The Power of Plants
The Power of Plants by Sylvia Bennett

Plants are far more beneficial than just beautiful blooms, decorative foliage or exotic luxuries. They provide our basic needs of shelter, food and medicine, as well as evocative aromas to please our senses. They will support, calm and nourish us, cleanse the atmosphere and replenish it with oxygen. In Western terms they are vital essentials for our healthy living.

Used in Feng Shui, the wood energy of indoor plants unites us with the natural environment, harmonising, balancing and replenishing our well-being. The earth they grow in and the colour of their flowers and containers can also be used elementally. Plants and cut flowers can be creatively placed in specific living areas to complement decor and visual aesthetics, ultimately to enhance the mood and welfare of the occupants.

In a 1995 study at Oxford Brooks University, it was found that when plants were introduced into certain rooms, people chose to occupy those rooms more often and they preferred to sit where they could see the plants. They reported lower levels of stress or anxiety and faster recovery from mental fatigue. Interiors were perceived to be more stylish, luxurious and cared-for. These findings will hardly be surprising to Feng Shui practitioners.

It is scientifically established that houseplants have sophisticated health-promoting and life sustaining eco-systems which replenish oxygen, rehydrate the atmosphere and absorb airborne pollutants. Whilst seeking to create a life support system for their space programme, scientists at the NASA investigated how the planet produces and sustains fresh air. Their research revealed a mutually beneficial relationship between plants and human life and found that houseplants would purify and revitalise air in sealed chambers.

Most plants release oxygen during the day, so placing a plant near a work desk helps to revive both performance and mood. Orchids are an exception, they release oxygen at night so these romantic plants are ideal in a bedroom. Breathing on a plant gives it carbon dioxide which it beneficially converts into oxygen to refresh the atmosphere. By releasing water vapour from their leaves, plants help to re-humidify indoor environments, thereby reducing respiratory infections. This therapeutic process also creates mini-convection currents of air movement, a logical explanation of why plants are so effective in Feng Shui to generate qi and vital life energy.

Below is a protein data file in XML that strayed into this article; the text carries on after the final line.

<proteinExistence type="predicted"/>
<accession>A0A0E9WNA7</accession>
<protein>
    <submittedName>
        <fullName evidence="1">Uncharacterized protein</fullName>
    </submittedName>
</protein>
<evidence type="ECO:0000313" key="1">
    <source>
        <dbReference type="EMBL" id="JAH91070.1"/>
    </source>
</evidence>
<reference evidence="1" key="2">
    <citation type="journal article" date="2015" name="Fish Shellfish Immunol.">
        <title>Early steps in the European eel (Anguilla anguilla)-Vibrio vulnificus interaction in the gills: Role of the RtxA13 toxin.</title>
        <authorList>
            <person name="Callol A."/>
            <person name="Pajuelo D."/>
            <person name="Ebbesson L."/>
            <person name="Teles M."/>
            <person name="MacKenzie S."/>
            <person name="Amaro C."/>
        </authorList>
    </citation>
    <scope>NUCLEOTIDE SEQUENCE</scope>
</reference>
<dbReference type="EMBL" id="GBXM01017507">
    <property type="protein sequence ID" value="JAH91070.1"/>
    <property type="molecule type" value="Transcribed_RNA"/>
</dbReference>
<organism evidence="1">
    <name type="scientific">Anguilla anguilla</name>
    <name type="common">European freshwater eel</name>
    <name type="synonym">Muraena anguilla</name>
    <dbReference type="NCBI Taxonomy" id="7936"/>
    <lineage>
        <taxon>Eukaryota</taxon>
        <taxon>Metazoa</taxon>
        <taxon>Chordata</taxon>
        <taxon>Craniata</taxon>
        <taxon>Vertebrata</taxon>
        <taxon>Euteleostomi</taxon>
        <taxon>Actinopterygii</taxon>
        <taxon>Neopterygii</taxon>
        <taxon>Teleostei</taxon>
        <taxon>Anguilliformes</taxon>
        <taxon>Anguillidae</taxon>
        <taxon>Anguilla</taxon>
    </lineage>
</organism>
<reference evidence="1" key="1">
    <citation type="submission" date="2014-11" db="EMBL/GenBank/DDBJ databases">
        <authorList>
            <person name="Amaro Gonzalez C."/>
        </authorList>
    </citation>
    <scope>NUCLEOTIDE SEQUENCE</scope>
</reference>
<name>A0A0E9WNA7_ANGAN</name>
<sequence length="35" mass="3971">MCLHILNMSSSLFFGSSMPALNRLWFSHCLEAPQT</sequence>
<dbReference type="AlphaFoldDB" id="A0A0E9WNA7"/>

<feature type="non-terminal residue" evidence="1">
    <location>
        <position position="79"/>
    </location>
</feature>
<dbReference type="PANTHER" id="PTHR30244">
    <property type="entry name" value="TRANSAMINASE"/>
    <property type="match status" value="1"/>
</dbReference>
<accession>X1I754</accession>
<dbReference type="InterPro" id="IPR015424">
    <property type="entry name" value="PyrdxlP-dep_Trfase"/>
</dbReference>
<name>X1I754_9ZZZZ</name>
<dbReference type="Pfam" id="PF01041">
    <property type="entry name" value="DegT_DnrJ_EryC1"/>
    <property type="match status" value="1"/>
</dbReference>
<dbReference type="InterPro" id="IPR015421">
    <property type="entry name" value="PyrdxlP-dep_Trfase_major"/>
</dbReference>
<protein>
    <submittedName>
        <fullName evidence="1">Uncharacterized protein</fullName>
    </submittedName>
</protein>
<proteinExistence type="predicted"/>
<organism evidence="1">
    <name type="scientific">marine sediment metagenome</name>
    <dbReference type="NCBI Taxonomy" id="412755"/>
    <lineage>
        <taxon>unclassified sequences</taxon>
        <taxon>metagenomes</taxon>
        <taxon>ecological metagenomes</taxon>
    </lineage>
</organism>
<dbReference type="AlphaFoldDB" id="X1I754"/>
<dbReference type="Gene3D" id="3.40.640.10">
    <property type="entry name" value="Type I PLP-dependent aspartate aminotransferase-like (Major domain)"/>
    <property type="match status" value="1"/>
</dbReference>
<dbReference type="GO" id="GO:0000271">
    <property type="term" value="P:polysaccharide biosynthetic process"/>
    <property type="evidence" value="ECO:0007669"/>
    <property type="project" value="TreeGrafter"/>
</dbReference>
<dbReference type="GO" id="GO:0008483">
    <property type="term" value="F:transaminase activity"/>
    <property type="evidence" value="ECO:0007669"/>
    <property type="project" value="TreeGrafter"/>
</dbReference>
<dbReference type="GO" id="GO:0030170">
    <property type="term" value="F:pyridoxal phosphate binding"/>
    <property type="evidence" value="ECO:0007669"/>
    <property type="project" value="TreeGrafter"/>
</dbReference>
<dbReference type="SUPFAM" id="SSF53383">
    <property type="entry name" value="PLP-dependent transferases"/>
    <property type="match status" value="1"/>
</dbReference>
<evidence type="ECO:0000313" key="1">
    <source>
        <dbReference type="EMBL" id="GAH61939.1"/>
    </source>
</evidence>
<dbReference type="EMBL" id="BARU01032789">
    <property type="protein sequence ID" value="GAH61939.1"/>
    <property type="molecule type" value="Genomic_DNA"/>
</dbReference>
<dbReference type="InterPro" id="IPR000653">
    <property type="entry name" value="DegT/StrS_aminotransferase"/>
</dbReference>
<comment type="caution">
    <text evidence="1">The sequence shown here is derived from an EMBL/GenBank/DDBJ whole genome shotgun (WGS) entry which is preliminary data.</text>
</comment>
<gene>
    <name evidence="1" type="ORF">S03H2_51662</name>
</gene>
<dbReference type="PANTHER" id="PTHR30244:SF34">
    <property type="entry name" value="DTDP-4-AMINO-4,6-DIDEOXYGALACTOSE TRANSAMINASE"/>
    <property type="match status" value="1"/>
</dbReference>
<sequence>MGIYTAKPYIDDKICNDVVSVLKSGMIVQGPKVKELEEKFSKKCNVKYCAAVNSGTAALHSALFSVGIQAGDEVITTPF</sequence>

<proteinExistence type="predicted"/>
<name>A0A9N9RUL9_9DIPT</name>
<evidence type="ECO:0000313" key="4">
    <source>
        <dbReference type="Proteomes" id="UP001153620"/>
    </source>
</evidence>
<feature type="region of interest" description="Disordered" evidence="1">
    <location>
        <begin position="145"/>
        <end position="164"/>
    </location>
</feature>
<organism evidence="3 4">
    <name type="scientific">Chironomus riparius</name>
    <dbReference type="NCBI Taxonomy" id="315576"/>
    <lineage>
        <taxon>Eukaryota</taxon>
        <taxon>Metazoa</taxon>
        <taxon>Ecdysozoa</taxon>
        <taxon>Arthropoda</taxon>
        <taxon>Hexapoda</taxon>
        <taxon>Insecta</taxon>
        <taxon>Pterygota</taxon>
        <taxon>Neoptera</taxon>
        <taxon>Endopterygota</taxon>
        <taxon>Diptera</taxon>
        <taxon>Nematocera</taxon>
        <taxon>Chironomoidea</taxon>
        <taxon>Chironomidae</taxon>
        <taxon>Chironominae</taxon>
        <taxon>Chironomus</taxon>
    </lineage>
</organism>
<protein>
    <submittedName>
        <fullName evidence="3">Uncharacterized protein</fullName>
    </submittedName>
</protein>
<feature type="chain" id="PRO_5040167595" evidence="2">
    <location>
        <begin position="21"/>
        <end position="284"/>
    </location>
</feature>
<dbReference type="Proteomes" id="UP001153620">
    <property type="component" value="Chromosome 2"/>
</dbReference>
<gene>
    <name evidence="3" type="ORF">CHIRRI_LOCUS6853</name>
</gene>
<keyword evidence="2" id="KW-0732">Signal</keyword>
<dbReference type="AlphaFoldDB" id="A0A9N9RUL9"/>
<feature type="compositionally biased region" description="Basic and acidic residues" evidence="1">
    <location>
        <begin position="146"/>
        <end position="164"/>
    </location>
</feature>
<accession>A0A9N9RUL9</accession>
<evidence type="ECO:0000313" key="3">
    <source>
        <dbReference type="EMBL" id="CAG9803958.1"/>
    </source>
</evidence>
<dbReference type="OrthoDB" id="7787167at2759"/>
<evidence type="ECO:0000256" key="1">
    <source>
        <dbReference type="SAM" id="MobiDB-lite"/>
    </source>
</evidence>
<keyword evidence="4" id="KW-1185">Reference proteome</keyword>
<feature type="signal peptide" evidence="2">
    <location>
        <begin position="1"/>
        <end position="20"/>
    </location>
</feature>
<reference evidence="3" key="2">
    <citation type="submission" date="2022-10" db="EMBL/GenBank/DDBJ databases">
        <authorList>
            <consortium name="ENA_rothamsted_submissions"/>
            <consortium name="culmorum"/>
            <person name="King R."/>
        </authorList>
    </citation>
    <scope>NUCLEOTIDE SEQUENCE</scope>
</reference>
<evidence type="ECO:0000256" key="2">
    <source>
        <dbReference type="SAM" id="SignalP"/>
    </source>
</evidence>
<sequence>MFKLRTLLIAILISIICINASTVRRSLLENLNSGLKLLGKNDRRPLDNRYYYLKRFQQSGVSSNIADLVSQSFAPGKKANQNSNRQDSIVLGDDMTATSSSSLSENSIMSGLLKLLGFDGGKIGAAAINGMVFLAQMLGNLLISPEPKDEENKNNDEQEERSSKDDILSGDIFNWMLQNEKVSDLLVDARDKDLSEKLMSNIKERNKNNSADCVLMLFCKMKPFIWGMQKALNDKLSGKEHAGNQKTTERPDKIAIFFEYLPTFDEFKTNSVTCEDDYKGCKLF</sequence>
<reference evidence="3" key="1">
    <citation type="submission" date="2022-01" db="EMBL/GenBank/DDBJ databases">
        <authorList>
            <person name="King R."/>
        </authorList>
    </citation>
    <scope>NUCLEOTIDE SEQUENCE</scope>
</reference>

Sick Building Syndrome caused by atmospheric toxins and bio-effluents can be alleviated by introducing groups of vigorous, healthy indoor plants. During studies, plants exposed to environmental pollutants were expected to reach their absorption capacity after a while and die, but some increased their ability to remove toxins and actually thrived. It seems airborne microbes and contaminants were absorbed through the leaves, taken down to the root system and biodegraded by micro-organisms in the soil around the roots to create a source of nutrients for them and for the plant itself.

These fascinating discoveries have been recorded by Dr B.C.Wolverton in his book ‘Eco-Friendly House Plants’, in which he describes the health-promoting properties of fifty key therapeutic house plants, all beautifully illustrated and many of them firm Feng Shui favourites.

  • The graceful Areca palm is rated highest for removing all tested toxins.
  • The popular Peace lily absorbs formaldehyde, photocopier emissions and other chemical vapours, making it an excellent plant for the workplace.
  • Boston ferns are champions at regulating humidity.

Indoor plants really appreciate tender loving care.

  • Mist them with lukewarm water to clean their leaves – their lungs- and to prevent the tips from drying out and turning brown. Better still, give them a shower if you can manage that.
  • Keep the water in cut flower vases fresh and clean to support you well.
  • Remove all ailing leaves and blooms, avoid prickly plants or droopy leaves.
  • Amethyst and clear quartz crystals placed near plants or cut flowers have been found to help them to stay fresher, grow stronger and live longer.

Vibrant healthy indoor plants and flowers make places look and feel more welcoming, promote enjoyable feelings of relaxation and wellness and encourage better concentration; you cannot have too many of them. Plants thrive by living in proximity with us, enhancing health and well-being, uplifting minds, bodies and spirits, whilst connecting us peacefully with the natural world. If only they could talk, what a wealth of valuable knowledge they could impart to us.

Watch Sylvia’s  ‘The Power of Plants’ video presentation at a Feng Shui Society conference

Sylvia BennettSylvia Bennett is an accomplished Feng Shui master, international consultant, writer and teacher in practice for over 25 years, based in the UK and working globally. She is also a Royal Institute of British Architects ( RIBA) affiliate member and an environmental designer.  Find out more.